As many of you as were baptized into Christ have clothed yourselves with Christ.
There is no longer Jew or Greek, there is no longer slave or free,
there is no longer male and female; for all of you are one in Christ Jesus.
Galatians 3: 27-28
I think of comedian Mary Walsh's observation years ago the women get one official day of recognition every year while root vegetables get a whole month. We could never keep up with the ever rising tide of Very Important Days yet I do feel that recognizing the International Day of Transgender Visibility is particularly meaningful this year as we hear of many jurisdictions in the United States passing transphobic laws. In Texas there is now a directive which describes parental support of transgender children in transition, including counselling, as child abuse and directs teachers, doctors, and healthcare professionals to report any "suspected abuse", or face criminal penalties.
Each year on this day I ponder the young man who began worshipping in the congregation I served, perhaps 15 years ago. I've written about him before, that he came on his own, sat near the back, and left quickly. During Lent that year he came to all the services from Ash Wednesday through Good Friday. Ruth recognized him as a committed volunteer at the "new to you" store which was part of the shelter for women and children where she worked, and mentioned that he was someone in gender transition.
I think it was following the Ash Wednesday service that we eventually chatted and we agreed to get together over coffee in a downtown cafe. He told me that he'd first attended the congregation with her family, as a little girl. They eventually dropped away from involvement but he had returned as he searched for spiritual meaning and in the hope he would be accepted.He admitted it was a curious experience because no one recognized him from the past even though some people were familiar. I recall being nervous as we talked because I didn't want to be an idiot in the terms I used, or blunder about as I responded to his story. He was quite kind and patient.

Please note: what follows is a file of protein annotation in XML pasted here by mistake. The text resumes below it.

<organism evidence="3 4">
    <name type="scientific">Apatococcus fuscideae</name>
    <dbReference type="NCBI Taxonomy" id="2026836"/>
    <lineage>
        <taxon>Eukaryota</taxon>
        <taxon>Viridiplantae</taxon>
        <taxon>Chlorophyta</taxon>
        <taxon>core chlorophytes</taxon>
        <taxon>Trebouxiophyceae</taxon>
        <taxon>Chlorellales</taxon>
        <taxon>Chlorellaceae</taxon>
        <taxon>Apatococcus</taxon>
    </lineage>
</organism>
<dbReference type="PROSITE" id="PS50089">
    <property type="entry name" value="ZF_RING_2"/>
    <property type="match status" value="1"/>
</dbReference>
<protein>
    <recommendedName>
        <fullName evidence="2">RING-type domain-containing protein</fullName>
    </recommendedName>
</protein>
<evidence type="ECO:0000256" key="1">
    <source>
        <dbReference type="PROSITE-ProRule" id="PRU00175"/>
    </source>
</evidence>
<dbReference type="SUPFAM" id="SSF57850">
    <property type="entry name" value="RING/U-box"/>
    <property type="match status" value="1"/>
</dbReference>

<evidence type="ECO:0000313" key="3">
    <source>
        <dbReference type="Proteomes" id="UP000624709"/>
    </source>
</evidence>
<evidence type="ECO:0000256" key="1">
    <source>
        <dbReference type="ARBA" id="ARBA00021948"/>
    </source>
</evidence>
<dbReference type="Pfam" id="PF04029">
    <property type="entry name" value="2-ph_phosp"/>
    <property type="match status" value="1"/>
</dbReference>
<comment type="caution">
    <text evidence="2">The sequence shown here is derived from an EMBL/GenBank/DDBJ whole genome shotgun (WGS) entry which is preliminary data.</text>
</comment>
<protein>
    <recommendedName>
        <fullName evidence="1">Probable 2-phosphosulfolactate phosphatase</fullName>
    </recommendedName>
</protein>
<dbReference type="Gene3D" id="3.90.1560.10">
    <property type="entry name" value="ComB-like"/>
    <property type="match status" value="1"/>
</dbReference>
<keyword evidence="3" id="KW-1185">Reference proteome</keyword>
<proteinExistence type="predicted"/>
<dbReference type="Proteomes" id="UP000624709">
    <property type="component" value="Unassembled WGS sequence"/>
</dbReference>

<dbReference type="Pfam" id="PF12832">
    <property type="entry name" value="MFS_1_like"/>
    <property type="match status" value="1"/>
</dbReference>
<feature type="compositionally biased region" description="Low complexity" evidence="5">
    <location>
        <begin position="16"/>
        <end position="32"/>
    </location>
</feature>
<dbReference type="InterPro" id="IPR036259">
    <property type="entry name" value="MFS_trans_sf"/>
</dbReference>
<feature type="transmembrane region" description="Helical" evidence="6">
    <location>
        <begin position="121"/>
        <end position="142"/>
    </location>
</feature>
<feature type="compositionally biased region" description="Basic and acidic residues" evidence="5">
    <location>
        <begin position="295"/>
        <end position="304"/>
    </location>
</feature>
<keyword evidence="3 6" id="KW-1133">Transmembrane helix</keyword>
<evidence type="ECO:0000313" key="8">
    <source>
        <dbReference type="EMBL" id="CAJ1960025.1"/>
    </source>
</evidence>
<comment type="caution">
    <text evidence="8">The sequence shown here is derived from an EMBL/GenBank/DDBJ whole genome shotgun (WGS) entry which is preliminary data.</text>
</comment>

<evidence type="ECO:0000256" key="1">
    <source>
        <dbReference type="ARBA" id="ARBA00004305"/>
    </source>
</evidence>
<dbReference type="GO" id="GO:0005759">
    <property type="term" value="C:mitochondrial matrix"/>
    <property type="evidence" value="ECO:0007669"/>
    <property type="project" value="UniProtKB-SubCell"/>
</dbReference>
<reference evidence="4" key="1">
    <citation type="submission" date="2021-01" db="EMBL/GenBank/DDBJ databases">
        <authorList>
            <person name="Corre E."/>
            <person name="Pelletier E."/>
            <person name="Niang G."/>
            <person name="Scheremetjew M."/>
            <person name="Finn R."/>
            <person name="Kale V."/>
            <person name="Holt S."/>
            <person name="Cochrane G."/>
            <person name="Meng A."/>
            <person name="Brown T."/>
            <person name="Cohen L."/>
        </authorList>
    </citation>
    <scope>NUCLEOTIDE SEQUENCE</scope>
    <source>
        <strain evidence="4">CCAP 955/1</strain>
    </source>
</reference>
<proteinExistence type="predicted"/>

Eventually he wasn't around on Sundays and when I asked Ruth about his involvement at the store she said that he's moved to Toronto. I'm grateful for his courage in being visible which helped my change in perception.
We have someone in our close circle who was born as a boy, anatomically, but from the earliest days identified as a girl. She announced a year ago that she wanted to change her name, a decision which the broader family has supported with remarkable grace. So has the faith-based school she attends and their Christian community. We do wonder what the future holds for her in a society which is still given to gender stereotypes and cruelty, but in the moment she is happy and bathed in acceptance.
A generation ago this would have been fraught with challenges at so many levels, yet here we are. We are learning, and deepening our understanding, and I'm convinced that acceptance of the LGBTQ2S community is part of our gospel imperative.
Here is the link to President Biden's statement for the Day of Transgender Visibility